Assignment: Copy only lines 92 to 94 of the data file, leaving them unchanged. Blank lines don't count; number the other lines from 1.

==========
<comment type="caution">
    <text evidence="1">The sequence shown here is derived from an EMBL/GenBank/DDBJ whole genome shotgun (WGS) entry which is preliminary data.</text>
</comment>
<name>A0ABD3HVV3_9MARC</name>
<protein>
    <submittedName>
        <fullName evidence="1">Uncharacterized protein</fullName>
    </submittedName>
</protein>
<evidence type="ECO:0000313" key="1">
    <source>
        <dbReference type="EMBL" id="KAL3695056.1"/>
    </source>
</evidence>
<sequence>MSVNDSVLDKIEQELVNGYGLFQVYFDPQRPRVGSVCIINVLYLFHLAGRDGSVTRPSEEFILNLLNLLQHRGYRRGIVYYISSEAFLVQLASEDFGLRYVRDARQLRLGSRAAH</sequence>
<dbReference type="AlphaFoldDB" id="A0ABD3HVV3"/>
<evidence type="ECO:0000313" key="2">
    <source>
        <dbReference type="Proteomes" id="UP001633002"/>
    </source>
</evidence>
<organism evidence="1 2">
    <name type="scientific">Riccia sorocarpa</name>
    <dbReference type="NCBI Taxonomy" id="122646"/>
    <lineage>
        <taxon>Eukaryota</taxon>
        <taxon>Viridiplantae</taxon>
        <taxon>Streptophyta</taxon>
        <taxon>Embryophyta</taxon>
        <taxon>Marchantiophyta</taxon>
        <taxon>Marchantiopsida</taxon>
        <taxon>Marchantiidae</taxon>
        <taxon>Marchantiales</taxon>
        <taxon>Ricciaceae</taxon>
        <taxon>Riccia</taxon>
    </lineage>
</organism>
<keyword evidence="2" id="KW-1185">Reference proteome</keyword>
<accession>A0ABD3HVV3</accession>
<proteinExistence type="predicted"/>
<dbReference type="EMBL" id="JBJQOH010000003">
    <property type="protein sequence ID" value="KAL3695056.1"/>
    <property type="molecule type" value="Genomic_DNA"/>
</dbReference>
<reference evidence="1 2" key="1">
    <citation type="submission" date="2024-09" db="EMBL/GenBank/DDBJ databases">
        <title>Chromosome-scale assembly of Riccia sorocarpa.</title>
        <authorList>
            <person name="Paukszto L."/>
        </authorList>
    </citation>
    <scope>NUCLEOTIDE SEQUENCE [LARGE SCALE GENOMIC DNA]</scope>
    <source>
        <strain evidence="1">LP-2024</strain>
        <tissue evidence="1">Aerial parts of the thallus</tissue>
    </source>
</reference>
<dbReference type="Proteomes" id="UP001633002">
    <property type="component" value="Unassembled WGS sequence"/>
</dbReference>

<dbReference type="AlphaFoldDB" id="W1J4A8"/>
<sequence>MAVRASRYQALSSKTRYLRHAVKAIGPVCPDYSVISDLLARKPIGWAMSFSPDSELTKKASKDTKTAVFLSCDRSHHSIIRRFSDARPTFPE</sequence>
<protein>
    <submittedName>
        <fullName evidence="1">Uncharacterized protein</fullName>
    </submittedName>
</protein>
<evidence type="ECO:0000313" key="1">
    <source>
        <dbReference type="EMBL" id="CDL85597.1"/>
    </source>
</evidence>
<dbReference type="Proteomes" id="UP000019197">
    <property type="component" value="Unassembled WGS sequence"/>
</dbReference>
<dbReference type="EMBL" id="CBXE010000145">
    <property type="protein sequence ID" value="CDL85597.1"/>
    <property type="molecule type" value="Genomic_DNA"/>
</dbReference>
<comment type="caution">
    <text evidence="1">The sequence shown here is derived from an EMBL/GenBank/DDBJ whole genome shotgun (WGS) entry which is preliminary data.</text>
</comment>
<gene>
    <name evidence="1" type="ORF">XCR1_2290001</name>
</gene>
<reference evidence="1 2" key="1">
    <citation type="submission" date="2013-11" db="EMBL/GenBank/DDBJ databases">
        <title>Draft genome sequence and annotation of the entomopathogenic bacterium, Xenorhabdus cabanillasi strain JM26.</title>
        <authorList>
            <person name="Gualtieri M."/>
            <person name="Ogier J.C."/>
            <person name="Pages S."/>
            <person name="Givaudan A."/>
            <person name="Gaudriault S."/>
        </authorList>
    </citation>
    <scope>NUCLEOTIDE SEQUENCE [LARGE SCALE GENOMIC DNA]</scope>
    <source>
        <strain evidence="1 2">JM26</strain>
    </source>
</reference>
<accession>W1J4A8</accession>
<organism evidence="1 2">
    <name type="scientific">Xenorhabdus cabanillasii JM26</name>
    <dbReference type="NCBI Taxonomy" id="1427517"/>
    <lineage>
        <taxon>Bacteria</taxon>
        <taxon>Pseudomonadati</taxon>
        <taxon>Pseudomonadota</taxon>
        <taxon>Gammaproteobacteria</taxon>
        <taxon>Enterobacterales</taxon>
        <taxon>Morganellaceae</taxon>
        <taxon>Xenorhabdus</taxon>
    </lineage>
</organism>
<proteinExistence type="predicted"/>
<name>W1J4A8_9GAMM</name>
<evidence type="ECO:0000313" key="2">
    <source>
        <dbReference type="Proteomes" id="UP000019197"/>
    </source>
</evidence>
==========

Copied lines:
            <person name="Pages S."/>
            <person name="Givaudan A."/>
            <person name="Gaudriault S."/>